Hermann Lederer reports on the DEISA Consortium, a major step towards an integrated European HPC infrastructure
Several problems in science have been classified as 'Grand Challenges', the solution for which is critical for scientific progress and technical advance. Among them are: protein folding; turbulence; catalysis at the atomic level; cosmic evolution; modelling climate and climate change; and drug design. To get insight into these phenomena, much more powerful computers are necessary than can be built today. The USA has a tradition of building and installing the most powerful supercomputers, beaten, for a few years, only by Japan with the Earth Simulator system. European researchers do not have access to such powerful systems of their own and have been relying on the upgrade or re-installation cycles of their individual national services. For Europeans, the situation is now set to improve, since these national supercomputing centres are combining their resources in the DEISA project (Distributed European Infrastructure for Supercomputing Applications, www.deisa.org) to jointly deploy and operate a distributed European supercomputer.
The European vision was formulated in spring, three years ago, in 2002. The idea was to establish supercomputing at a European scale to enhance scientific discovery. The first alliance, of institutions from six European countries, was formed then and an Expression of Interest was submitted to the European Commission the same spring. A year later, eight leading supercomputing centres had come together to submit an EU proposal. The project started in spring 2004, and another year later, again in spring (2005), the core infrastructure with four centres from three countries (France, Germany, Italy) was inaugurated during the DEISA symposium in Paris. At the same time, the three remaining big European supercomputing centres dedicated to basic scientific research joined the DEISA consortium, enhancing not only the computing power and the technical expertise, but also giving the initiative added momentum. With this step, the aggregated computing power of initially 20 Teraflop/s peak performance will surpass the 100 Teraflop/s threshold next spring (2006).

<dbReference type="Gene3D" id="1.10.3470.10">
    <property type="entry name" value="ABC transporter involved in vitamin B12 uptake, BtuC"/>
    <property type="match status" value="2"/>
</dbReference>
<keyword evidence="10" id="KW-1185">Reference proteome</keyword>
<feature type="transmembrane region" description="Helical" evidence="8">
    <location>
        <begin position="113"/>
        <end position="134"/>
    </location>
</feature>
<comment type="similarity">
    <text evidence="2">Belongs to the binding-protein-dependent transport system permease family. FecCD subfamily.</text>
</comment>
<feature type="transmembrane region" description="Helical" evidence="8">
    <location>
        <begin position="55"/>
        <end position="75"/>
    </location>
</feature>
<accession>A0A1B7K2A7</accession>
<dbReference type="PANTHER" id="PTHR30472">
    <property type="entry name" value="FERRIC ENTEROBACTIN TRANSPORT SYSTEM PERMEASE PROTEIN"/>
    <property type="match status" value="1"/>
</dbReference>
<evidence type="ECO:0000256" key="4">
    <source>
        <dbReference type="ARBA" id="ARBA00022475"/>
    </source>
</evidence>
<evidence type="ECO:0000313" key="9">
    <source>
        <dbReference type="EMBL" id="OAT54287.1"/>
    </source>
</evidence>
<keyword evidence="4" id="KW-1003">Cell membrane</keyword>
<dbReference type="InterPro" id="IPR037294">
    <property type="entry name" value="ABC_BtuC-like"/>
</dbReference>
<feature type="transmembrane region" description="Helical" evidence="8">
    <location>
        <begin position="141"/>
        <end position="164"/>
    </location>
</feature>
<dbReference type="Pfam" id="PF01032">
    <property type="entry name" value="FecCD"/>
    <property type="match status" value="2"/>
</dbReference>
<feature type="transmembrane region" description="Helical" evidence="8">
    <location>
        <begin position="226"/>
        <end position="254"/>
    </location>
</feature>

Integrating national supercomputers into a virtual supercomputer naturally leads to a grid infrastructure. To operate a grid infrastructure and provide adequate access to the resources, intermediate software layers called middleware are mandatory. To deploy and operate a production quality grid of supercomputers, reliable and mature middleware components are needed. Through DEISA, the idea was to deploy global file systems across Europe to decrease the complexity of middleware layers normally needed, and to provide transparent data access for scientists throughout Europe. In spring 2005, just one year after the project started, a production-quality global file system spanning Germany, France and Italy was demonstrated.
In June 2005, a real physics application, simulating turbulence effects in magnetic confine-ment devices, was executed on 256 processors of the supercomputing system in Garching near Munich, Germany.
The application was fed transparently with so-called restart-data (from a previous run to allow for chained calculations, a standard technique in supercomputing, where projects may take months to complete) from the disk system of a supercomputer at Orsay near Paris, France. After termination of the calculation in Garching, the restart-file was written to a disk system at Juelich, Germany, to allow for efficient continuation of the simulation on the Juelich supercomputer, while writing the result of the terminated simulation step to Garching disks.